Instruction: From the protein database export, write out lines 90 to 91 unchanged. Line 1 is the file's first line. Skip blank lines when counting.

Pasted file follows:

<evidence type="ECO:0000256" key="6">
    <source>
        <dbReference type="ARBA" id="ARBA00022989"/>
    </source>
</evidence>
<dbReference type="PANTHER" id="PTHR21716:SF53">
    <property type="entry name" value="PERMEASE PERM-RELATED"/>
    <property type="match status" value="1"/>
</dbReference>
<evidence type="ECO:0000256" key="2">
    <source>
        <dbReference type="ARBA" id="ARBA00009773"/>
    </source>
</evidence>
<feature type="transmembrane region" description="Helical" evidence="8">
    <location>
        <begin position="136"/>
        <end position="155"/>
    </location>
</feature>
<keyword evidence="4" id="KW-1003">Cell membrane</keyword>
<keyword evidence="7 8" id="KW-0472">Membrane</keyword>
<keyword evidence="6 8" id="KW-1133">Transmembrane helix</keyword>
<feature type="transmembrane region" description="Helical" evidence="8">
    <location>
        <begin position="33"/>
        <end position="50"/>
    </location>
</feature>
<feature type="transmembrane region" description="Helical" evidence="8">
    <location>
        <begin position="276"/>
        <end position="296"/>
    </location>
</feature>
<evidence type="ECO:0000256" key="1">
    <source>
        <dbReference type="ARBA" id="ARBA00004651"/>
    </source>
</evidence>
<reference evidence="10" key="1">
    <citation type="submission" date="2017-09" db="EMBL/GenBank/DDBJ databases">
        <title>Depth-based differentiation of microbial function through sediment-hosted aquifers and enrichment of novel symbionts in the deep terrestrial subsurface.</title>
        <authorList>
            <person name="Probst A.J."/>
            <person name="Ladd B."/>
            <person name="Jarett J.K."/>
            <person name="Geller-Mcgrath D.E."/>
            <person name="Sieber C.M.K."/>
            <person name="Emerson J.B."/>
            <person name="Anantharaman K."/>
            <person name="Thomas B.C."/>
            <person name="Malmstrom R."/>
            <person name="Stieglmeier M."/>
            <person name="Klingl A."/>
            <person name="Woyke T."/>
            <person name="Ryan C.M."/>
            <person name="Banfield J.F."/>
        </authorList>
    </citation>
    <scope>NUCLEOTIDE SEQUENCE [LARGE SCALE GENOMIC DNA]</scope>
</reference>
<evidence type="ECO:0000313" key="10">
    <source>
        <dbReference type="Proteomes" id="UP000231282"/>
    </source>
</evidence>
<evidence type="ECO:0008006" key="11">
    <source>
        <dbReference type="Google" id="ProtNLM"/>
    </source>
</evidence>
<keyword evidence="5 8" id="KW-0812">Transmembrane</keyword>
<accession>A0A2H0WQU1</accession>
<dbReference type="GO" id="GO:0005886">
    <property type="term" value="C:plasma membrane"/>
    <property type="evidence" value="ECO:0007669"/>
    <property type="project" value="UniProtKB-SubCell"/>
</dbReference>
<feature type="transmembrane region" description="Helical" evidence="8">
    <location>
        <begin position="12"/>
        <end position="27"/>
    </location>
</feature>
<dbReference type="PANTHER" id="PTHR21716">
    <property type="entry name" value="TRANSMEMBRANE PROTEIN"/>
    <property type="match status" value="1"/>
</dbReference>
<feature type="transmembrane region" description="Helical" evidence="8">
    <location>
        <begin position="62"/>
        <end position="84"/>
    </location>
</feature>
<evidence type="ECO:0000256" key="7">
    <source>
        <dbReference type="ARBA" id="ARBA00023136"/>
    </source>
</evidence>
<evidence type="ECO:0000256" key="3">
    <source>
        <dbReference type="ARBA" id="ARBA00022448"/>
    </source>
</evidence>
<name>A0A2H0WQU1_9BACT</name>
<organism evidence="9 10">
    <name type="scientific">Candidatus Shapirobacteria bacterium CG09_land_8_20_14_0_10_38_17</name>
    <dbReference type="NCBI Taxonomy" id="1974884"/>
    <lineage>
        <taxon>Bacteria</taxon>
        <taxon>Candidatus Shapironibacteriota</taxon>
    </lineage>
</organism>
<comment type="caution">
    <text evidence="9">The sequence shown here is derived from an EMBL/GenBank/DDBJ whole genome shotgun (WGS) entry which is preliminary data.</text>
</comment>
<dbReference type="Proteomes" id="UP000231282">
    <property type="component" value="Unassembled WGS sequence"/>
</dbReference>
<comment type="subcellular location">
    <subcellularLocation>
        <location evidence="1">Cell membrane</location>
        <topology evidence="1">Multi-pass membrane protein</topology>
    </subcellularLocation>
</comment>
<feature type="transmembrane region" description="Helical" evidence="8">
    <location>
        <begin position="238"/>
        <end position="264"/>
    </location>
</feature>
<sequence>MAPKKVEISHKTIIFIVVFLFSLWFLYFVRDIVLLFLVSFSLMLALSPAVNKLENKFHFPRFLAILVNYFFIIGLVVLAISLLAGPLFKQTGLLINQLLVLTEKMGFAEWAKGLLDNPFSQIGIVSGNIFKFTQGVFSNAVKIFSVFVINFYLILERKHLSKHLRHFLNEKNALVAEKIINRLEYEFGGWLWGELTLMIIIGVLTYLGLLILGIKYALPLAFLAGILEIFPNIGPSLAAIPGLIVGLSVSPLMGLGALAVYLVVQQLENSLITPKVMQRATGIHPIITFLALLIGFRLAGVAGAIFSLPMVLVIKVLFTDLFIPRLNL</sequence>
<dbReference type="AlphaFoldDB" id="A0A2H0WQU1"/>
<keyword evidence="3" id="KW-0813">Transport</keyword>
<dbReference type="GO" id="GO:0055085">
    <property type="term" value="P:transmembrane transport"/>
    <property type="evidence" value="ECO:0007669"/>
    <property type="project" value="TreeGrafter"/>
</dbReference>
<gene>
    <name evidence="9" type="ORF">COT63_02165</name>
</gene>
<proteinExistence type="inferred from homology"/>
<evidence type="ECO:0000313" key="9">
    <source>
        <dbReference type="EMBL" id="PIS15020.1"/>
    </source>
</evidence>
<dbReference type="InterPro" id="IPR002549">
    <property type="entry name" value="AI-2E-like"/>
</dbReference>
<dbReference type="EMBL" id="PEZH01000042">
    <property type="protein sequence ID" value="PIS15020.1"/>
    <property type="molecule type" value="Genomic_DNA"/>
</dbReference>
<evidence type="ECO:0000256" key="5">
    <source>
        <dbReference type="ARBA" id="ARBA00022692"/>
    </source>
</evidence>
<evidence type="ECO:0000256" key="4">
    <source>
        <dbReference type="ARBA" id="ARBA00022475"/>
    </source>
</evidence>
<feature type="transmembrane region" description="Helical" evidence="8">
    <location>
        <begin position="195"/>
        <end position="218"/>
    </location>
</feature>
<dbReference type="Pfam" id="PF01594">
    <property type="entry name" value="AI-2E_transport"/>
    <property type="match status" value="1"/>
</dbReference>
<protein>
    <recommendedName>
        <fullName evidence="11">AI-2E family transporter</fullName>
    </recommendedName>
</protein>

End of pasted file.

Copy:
<feature type="transmembrane region" description="Helical" evidence="8">
    <location>